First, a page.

Don’t Let Lapping Fraud Run Circles Around Your Business

Lapping, or using receipts from one account to cover theft from another, is one of the most common methods of skimming from company accounts. But with vigilance — and a little knowledge — you can prevent this type of fraud from damaging your business.

Spot the scheme

Lapping scams usually start small, with an employee pocketing a payment from ABC company and using a payment from XYZ company to hide the loss. As time goes on, however, the amounts get larger and the employee must maintain detailed records to track the movement of money.

This house of cards usually tumbles when the employee makes an error. For example, one man who stole $150,000 by programming an elaborate computer scam based on 29-day cycles forgot that February has only 28 days (except in a leap year). The scheme collapsed and he was discovered.

There usually are warning signs that can alert you before a lapping problem grows to epic proportions. Such signs include:

  • Excessive billing errors,
  • Accounts receivable write-offs,
  • Delays in posting customer payments,
  • Customer complaints,
  • A trend of decreasing accounts receivable payments, and
  • Accounts receivable details that don’t tally with the general ledger.

Effective controls

Most of the time, lapping is a sign not only of a cash-strapped employee but also of a company with inadequate internal controls. To ensure lapping doesn’t tempt fraudsters, take preventive measures.

Have someone review and compare every check that’s deposited to the receivables ledger. Better yet, require that two people review the records. The review should include the actual checks — not just ledgers. Because employees who are lapping may set up their own accounts in the company’s bank, it’s important for reviewers to have a list of valid accounts by bank name and number for authentication.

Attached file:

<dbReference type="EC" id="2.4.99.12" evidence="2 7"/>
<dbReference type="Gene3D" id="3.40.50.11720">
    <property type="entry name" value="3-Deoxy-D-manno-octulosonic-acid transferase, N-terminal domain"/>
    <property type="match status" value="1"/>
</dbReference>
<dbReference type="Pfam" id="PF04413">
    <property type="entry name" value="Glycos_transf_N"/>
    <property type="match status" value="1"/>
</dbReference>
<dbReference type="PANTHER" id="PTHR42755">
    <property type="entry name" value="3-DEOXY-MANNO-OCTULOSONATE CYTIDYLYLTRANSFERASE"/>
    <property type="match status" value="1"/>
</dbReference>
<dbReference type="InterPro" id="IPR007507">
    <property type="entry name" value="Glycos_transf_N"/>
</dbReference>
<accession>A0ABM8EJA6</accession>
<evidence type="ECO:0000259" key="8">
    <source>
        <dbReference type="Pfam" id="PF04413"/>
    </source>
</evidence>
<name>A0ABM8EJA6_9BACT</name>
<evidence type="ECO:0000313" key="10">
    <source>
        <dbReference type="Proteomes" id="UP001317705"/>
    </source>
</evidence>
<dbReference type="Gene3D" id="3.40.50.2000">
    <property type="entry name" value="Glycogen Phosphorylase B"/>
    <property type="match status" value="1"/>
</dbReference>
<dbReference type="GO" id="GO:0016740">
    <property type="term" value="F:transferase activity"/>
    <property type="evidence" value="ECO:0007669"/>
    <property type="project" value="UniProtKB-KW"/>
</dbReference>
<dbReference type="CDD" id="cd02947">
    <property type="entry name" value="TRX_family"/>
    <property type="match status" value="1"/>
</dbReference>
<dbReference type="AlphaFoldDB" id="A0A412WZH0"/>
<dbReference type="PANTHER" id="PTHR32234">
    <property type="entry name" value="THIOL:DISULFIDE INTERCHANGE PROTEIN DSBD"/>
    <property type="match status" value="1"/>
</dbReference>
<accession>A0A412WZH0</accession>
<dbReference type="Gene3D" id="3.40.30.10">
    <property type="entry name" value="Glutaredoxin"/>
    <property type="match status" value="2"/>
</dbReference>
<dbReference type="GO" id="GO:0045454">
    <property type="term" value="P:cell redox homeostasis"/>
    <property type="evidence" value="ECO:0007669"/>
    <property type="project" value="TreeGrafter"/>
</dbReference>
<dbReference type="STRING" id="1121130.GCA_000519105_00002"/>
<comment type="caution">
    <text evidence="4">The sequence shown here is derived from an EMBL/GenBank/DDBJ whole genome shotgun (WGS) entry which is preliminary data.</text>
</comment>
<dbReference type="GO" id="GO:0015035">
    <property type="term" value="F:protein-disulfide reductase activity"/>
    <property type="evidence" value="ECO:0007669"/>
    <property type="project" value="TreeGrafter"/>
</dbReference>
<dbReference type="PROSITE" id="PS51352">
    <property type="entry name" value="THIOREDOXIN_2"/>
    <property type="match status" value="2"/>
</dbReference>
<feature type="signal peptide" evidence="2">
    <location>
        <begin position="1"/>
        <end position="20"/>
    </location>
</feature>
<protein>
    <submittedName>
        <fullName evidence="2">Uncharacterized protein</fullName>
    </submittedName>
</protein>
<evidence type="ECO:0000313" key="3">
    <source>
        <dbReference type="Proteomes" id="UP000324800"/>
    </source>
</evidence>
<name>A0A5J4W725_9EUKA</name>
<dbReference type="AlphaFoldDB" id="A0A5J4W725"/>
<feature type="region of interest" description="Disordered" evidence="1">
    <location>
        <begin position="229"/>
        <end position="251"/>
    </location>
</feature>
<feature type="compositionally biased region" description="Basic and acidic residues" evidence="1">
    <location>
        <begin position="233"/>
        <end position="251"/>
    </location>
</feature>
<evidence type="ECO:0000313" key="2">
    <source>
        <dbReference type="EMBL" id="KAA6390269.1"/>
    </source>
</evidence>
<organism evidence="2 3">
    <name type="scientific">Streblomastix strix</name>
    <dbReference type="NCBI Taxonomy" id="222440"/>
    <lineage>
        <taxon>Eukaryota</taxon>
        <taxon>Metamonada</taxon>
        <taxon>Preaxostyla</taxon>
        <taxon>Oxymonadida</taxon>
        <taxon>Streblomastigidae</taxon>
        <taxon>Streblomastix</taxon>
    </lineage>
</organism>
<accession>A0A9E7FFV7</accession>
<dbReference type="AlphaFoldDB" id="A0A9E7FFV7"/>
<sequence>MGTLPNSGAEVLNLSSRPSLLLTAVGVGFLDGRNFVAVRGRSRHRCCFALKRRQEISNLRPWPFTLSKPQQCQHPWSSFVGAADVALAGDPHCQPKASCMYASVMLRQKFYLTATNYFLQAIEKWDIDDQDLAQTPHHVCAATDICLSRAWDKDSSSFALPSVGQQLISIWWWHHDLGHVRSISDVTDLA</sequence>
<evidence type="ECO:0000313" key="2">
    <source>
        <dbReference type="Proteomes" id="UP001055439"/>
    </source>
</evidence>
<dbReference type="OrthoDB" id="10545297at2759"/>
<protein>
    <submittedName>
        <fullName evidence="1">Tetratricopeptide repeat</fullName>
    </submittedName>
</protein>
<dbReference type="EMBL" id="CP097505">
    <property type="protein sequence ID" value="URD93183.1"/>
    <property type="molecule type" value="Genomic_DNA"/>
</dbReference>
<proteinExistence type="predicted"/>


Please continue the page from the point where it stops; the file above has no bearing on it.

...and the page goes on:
Another relatively easy protection is to closely monitor aging accounts. If you routinely send overdue notices to customers, pay attention to the responses. Follow up immediately if customers say they’ve already paid an invoice.

No more easy money

It’s not hard to understand why some employees might be tempted by the prospect of easy money — even if they may be caught in the long run. But with a little extra attention to detail you can make it difficult for lapping to occur in the first place. Contact us for more information on preventing fraud.

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DISCLAIMER: This blog is provided for informational purposes only and is not a substitute for obtaining accounting, tax, or financial advice from a professional accountant. Presentation of the information in this article does not create nor constitute an accountant-client relationship. While we use reasonable efforts to furnish accurate and up-to-date information, the evolving landscape surrounding these topics is supported by regulations or guidance that are subject to change.

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